My Mother: “Hello?”
Me: “Hey Mom, it’s me. I think I caught Dad’s cold.”
My Mother: “Oh no. He’s still sick!”
Me: “Yeah, it’s like that. I’m considering going into phone sex until this stupid shit is gone. I could make a killing if I could find the dudes with a fetish for chicks who cough and sound like Thelma from The Simpsons.”
My Mother (dryly): “Sounds like a great idea.”
Me: “Hey, work with what you got, right?”
My Mother (laughs): “Did you take some Tylenol?”
Me: “No, I don’t have any. I’ve been alternating between the heat and air, trying to get comfortable. Waging war on this fucking virus.”
My Mother: “Well, I have some Tylenol.”
Me: “I can swing by a little later and pick it up.”
My Mother: “Oh, I can drop it off. You live four seconds away.”
Me: “Wow. Cool. Okay. You sure?”
My Mother: “Can you meet me in the parking lot? My knee is killing me.”
Me: “Sure, no problem.”
My Mother: “See you soon.”
Me: “Sweet, thanks, Ma.”
(thirty minutes later)
Me (thinks): “Wow, she’s driving that fancy new car awfully slowly through the parking lot. I hope she at least put the Tylenol in a brown bag or something so it doesn’t look… suspicious. The last thing I need is my neighbors to think I’m a drug dealer. Wait, maybe I should play the part – I got some aviator sunglasses somewhere. I bet I could get one of those nose/mustache/fake glasses things so I look like I’m trying to be “in disguise.” Or I could go knocking on the doors of my neighbors, holding my baggie of Tylenol, so it makes me look all suspicious. That’d be kinda funny until the police came. I’d probably get arrested for the indecent wearing of sequins or something. I can never keep up with the laws about Being Gaudy In Public. And GOOD LORD OF BUTTER, Ma, can you LOOK any more suspicious driving through my parking lot? Probably not. At least, I don’t know how. Maybe I should get HER some of those novelty glasses or something so it REALLY looks like we’re being illicit. ARGGG! MA, DON’T RUN ME OVER.”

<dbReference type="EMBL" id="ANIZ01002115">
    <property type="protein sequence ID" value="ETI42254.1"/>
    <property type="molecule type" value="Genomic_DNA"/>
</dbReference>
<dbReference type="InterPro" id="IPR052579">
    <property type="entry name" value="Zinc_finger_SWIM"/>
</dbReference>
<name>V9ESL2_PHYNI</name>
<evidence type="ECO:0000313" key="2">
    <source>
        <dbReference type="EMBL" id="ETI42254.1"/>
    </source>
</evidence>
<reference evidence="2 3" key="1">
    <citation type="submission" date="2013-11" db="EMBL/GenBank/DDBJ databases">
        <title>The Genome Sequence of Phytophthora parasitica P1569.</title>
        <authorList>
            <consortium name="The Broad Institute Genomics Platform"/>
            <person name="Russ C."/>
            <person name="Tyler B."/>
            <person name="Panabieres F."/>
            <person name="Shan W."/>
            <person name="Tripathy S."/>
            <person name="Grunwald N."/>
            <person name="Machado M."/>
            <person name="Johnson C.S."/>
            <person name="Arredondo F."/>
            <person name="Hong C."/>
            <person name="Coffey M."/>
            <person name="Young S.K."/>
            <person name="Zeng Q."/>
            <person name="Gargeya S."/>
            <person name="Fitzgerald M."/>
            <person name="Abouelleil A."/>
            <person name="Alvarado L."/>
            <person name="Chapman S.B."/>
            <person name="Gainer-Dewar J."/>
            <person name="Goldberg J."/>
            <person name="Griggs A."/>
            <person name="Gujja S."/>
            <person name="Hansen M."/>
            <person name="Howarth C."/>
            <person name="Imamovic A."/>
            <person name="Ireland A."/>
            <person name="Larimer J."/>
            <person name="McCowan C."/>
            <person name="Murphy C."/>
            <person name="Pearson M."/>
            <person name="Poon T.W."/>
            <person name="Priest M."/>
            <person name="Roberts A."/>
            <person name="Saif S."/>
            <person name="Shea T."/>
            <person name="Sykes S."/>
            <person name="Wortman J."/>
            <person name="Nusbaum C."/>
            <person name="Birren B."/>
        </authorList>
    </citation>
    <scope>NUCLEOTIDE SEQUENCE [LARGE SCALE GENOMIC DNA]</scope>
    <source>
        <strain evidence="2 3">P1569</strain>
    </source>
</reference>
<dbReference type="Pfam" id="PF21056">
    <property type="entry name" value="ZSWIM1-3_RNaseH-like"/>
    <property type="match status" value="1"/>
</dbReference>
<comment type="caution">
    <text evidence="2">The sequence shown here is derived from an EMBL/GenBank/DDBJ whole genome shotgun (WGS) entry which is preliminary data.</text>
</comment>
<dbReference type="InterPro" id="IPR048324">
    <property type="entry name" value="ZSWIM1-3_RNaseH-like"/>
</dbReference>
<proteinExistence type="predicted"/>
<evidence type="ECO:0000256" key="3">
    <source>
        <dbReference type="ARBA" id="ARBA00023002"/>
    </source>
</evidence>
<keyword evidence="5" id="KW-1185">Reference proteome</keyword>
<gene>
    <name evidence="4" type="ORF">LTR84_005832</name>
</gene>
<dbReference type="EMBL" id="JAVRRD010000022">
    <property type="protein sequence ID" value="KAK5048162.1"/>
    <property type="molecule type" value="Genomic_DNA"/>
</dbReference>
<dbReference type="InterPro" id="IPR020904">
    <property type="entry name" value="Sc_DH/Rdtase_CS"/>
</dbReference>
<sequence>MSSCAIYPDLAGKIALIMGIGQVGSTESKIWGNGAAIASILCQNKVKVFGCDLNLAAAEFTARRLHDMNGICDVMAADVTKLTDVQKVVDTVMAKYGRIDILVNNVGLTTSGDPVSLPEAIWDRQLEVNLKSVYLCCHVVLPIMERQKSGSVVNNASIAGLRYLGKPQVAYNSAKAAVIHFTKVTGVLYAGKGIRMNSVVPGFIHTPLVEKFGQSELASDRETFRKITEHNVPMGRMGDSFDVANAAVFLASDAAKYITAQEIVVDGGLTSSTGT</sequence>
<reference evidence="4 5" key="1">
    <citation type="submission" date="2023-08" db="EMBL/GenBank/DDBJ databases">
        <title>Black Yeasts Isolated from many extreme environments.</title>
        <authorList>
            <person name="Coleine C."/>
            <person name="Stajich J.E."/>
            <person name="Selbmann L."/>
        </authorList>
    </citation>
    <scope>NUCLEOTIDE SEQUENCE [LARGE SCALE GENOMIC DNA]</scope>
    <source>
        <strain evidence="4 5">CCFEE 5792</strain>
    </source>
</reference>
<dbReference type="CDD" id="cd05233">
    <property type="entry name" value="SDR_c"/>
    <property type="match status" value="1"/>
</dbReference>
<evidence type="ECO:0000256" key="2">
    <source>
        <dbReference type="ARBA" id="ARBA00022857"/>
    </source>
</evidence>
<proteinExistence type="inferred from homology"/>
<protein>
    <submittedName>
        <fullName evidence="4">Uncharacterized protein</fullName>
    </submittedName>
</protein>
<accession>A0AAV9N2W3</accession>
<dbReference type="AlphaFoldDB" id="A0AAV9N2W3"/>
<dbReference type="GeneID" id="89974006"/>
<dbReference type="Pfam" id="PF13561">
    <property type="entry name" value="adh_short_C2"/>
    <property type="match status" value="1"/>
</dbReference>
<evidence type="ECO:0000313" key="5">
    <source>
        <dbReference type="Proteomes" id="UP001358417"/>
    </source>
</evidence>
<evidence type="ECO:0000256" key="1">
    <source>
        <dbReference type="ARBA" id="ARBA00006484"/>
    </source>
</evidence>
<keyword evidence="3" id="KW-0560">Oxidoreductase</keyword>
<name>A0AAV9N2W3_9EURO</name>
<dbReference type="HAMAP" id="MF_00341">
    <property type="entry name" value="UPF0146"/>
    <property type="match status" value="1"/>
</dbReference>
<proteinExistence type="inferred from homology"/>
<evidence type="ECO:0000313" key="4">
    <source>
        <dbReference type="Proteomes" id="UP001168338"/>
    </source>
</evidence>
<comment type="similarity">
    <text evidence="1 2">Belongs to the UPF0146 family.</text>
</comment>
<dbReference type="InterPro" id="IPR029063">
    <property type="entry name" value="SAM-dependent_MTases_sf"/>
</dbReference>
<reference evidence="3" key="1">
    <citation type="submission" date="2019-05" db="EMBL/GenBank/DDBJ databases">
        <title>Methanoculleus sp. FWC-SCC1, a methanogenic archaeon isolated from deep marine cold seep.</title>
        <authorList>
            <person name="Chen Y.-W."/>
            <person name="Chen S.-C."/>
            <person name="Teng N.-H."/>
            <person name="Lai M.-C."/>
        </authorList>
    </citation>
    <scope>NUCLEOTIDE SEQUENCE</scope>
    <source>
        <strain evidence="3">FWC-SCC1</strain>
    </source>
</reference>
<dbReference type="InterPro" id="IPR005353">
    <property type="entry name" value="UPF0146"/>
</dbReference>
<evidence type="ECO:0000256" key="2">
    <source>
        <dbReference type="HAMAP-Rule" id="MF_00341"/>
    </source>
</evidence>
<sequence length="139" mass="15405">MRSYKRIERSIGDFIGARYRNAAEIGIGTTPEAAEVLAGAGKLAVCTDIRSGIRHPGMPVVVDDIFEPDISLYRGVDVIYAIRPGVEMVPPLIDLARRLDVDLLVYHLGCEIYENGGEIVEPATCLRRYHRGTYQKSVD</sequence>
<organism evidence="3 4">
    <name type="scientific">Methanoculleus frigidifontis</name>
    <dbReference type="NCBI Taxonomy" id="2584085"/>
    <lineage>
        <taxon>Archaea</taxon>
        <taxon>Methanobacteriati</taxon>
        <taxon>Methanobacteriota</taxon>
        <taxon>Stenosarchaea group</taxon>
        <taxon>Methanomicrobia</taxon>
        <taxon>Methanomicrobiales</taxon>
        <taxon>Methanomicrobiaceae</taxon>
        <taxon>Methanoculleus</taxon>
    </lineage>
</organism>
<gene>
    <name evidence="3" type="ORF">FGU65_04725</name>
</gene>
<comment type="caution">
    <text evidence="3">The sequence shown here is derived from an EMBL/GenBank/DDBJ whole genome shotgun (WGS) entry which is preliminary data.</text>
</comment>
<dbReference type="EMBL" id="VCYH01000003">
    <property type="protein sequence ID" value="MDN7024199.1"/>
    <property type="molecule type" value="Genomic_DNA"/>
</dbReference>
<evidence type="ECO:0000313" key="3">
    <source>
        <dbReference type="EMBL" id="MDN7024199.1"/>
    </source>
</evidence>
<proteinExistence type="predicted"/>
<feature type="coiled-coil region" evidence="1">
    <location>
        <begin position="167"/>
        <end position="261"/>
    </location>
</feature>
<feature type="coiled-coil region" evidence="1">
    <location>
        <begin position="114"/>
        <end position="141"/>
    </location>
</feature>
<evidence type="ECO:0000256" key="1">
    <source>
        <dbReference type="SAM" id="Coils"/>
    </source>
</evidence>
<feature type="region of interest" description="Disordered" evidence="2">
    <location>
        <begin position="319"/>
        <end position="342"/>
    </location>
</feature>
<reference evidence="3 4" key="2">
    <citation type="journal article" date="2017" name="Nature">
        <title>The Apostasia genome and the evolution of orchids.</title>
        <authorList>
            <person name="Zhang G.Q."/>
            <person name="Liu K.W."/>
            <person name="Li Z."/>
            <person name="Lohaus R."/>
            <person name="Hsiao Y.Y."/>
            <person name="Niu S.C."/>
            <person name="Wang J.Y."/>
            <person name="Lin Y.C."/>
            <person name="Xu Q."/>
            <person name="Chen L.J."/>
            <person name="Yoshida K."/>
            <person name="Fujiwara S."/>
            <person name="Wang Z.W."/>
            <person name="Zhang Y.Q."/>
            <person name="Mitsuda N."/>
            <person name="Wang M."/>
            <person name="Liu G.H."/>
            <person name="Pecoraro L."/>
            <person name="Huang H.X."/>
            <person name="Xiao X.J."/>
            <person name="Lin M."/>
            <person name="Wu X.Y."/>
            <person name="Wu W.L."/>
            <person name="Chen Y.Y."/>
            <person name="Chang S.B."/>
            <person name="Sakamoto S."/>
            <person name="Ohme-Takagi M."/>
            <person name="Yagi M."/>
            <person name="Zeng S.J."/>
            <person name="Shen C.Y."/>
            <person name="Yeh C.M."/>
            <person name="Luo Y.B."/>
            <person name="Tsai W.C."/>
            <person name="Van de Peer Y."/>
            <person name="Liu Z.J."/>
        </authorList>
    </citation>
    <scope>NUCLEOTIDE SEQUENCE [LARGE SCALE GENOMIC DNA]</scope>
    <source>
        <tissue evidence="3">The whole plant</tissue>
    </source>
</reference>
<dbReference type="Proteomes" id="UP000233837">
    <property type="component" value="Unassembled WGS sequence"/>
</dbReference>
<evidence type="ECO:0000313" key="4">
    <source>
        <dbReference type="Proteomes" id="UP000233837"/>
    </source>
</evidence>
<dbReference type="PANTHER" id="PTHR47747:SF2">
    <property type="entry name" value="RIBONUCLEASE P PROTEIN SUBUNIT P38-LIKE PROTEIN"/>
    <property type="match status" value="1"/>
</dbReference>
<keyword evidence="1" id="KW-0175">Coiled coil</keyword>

Me (walking up to the driver’s side window): “Thanks Ma, for bringing these by. I’m in some sorry shape.”
My Mom: “Well, I hope you feel better. (rustles around in her bag for a couple of seconds while I stand there, looking suspicious.) Here you go!”
Me: “HOLY FUCK, MA. We look like DRUG DEALERS.”
My Mom (laughs): “Go knock on some doors and see if you can sell the pills.”
Me: “MOM! I need to LIVE HERE. I can’t try to sell my neighbors TYLENOL.”
My Mom (giggles): “Yeah, I guess you should try and sell ‘em the GOOD stuff.”
Me: “What, like Ibuprofen?”
My Mom: “NOW you’re talking.”
Me (laughs): “All right, Mom, thanks again. You and Dad will have to come over and see the new space soon.”
My Mom: “Sounds good!”
Me: “Bye – thanks again!”
My Mom: “Be sure to get top dollar for those pills – they’re EXTRA STRENGTH.”
(she drives off)
Me (looking down at the bag): “Holy fucksticks. I’d better get inside before someone sees me.”
And THAT is how my mother became my Tylenol Dealer.
Most days, before I go pick up Alex at kindergarten, I swing by my former house to pick up my mail while I grab the various and sundries I’ve inadvertently left behind. I guess that’s the problem with moving while other people stay behind – you have the ability to leave your crap behind to be picked up at a later date, which makes you extraordinarily lazy, especially when one of the boxes contains nothing but bacon spam. I try to get this sort of thing done sans kids because it’s just easier that way, hence my 10:30 trips back to the House Formerly Known as Mine.
Tuesday morning found me there, bright and bleary, seeing if a) the mail had come and 2) trying to knock the two remaining neurons in my brain into functionality so that I could figure out what, precisely, I’d gone there for.